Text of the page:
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I have the following data structure in C:

typedef struct {
    void* buffer;
        ...
} SharedMemory;

I have defined a sharedMemoryBuffer that will contain an array of SharedMemory structs:

sharedMemoryBuffer = createSharedMemory("/xxxyz", NUM_BLOCKS * sizeof(Block));

my problem is now in trying to read from the shared memory a block in a given position. I thought the following should be enough, but the C compiler is complaining:

Block* block = (Block*)sharedMemoryBuffer->buffer[readPosition];

The error is:

Invalid use of void expression.

How should I cast the last line of code such that the compiler doesn't yell at me about that line?

Thanks

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1  
Based on the lines you've provided, it sounds like void *buffer; should actually be Block *buffer; here. –  asveikau Dec 7 '10 at 3:45
    
Yes it should. Problem is that I designed this structure so that it could be used in other situations. Is there another way to code in C such that I can use my SharedMemory structure with several types? char*'s, int*'s, etc? Something like generics in C#? –  devoured elysium Dec 7 '10 at 3:51
    
Not really. This is good enough for most situations. If you had C++ you could use templates but I don't want to be the "If you had C++ you could..." guy. This is good enough for most competent C programmers. –  Chris Lutz Dec 7 '10 at 4:14

5 Answers 5

up vote 4 down vote accepted

sharedMemoryBuffer->buffer is of type void *. That means you do not know what type it points to, so you can't dereference it (with either * or []).

If it's actually the buffer you want to cast, you should look into:

Block* block = ((Block*)(sharedMemoryBuffer->buffer))[readPosition];

or, more likely:

Block* block = &(((Block*)(sharedMemoryBuffer->buffer))[readPosition]);

since you're trying to get a pointer to the desired array element.

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Hmm. I am now getting a "incompatible types when initializing type ‘struct Block *’ using type ‘Block’ error. –  devoured elysium Dec 7 '10 at 3:50
    
No, the OP's code is equivalent to (Block *)(sharedMemoryBuffer->buffer[readPosition]) because both -> and [] bind tigter than a cast. –  Chris Lutz Dec 7 '10 at 3:50
    
@devoured, that's because the act of indexing an X pointer gives you an X. If you want a pointer to the element indexed by readPosition, see my update. –  paxdiablo Dec 7 '10 at 3:53

The problem here is operator precedence: the index operator ([]) has higher precedence than the cast, so it tries to take the index of a void * and cast it to a Block * rather than casting the void * to a Block * and then indexing it. Use parenthesis:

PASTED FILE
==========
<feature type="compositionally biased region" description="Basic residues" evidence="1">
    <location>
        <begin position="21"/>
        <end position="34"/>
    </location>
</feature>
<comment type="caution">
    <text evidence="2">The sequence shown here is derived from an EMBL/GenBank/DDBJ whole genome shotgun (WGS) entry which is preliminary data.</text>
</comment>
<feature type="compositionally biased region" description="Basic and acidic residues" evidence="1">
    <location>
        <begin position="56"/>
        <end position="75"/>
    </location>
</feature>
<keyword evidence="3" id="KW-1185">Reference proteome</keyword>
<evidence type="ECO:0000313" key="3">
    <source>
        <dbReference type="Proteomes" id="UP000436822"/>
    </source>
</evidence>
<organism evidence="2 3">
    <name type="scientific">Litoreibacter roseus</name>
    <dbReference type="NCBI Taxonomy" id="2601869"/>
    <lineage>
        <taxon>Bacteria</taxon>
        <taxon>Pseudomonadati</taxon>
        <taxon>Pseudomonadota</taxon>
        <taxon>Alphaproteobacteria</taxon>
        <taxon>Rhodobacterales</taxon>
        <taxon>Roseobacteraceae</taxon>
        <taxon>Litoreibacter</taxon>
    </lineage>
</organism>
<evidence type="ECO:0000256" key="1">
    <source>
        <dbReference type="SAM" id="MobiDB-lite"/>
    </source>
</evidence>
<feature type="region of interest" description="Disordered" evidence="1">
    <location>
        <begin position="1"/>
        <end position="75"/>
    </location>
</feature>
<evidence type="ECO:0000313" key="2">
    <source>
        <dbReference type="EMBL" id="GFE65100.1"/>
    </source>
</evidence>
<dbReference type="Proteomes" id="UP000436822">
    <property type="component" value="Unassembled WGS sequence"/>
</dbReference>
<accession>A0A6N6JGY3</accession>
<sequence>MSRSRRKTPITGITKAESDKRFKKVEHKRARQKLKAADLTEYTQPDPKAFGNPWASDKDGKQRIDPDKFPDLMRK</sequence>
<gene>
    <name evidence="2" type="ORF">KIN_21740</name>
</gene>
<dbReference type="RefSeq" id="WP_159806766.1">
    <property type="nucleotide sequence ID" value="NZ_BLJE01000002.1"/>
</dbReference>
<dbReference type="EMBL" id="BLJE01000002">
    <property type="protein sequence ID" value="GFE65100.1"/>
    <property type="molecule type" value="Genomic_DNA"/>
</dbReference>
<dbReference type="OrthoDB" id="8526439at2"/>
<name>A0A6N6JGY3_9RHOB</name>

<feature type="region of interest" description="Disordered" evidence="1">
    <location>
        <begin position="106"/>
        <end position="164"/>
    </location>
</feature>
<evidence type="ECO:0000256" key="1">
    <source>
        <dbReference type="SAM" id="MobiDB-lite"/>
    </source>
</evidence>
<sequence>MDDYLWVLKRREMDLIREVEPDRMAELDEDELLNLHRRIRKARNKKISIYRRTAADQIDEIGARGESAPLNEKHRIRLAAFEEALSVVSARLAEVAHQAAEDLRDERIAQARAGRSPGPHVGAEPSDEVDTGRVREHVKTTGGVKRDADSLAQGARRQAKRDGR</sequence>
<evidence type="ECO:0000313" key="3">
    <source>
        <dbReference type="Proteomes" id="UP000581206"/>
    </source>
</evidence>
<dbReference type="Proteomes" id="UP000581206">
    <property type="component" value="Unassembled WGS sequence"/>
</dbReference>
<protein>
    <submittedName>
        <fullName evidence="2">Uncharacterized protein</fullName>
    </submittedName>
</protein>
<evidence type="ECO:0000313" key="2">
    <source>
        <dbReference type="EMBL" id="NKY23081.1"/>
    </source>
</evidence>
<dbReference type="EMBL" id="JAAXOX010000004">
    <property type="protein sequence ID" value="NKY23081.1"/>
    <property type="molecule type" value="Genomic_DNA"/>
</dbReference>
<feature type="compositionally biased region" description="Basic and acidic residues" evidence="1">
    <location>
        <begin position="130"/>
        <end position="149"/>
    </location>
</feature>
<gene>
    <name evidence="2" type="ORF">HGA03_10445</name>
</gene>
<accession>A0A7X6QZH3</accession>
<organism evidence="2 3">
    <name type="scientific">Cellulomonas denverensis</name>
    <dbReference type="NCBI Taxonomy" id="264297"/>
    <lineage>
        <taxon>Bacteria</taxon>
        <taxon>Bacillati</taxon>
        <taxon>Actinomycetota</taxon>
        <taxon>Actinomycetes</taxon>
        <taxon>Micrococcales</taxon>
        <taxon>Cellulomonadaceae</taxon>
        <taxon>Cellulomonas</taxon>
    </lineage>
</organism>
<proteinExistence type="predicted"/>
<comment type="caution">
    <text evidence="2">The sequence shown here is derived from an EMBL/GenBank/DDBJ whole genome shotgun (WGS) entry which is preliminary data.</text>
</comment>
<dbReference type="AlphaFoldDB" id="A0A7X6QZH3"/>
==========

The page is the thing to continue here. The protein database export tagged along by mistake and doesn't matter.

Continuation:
Block *block = &((Block *)sharedMemoryBuffer->buffer)[readPosition];

or (the way I prefer with pointer arithmetic):

Block *block = (Block *)sharedMemoryBuffer->buffer + readPosition;

or, if you wanted to copy the Block to a stack variable for some reason:

Block block = ((Block *)sharedMemoryBuffer->buffer)[readPosition];

EDIT: corrected an error. My code produced a Block instead of a Block * as the OP needed.

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I thought about the paranthesis, and tried in all the possibles ways. It seems that it was in all possible ways but the one you have shown :( –  devoured elysium Dec 7 '10 at 3:45
    
But now that I think of it, I don't get it. Shouldn't I first try to "find" the item in the array and only after do the cast? –  devoured elysium Dec 7 '10 at 3:46
    
@devoured - No. You can't index a void * pointer. You have to cast it to the item type first. Is this an array of Blocks or an array of pointers to Blocks? –  Chris Lutz Dec 7 '10 at 3:48
    
sharedMemoryBuffer->buffer IS an array of blocks. –  devoured elysium Dec 7 '10 at 3:52
    
@devoured - Then you have to cast the buffer from a void * to a Block * and then index it, which is what my example does. –  Chris Lutz Dec 7 '10 at 3:54

Buffer is a void pointer. You can't index into a void pointer.

unsigned char might work better since that's defined as a single byte.

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But then he'll have to manually index by sizeof(Block). Better to cast the buffer to Block *, then index it. Also, it's always better to use void * where untyped data is called for. unsigned char * for random storage is unintuitive. –  Chris Lutz Dec 7 '10 at 3:44

lets break it down by parenthesizing it as the compiler sees it

Block* block = (Block*)(sharedMemoryBuffer->buffer[readPosition]);

You'll notice there that you are casting to Block* after using subscripts to dereference a void pointer which means you are trying to cast a void to Block*

What you probably want to do is:

Block* block = ((Block*)(sharedMemoryBuffer->buffer))+readPosition;

which will point you at the readPositionth Block in the buffer

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You can not deference a void pointer. You need to cast void pointer to char* then add readposition to it and then cast back to Block*.

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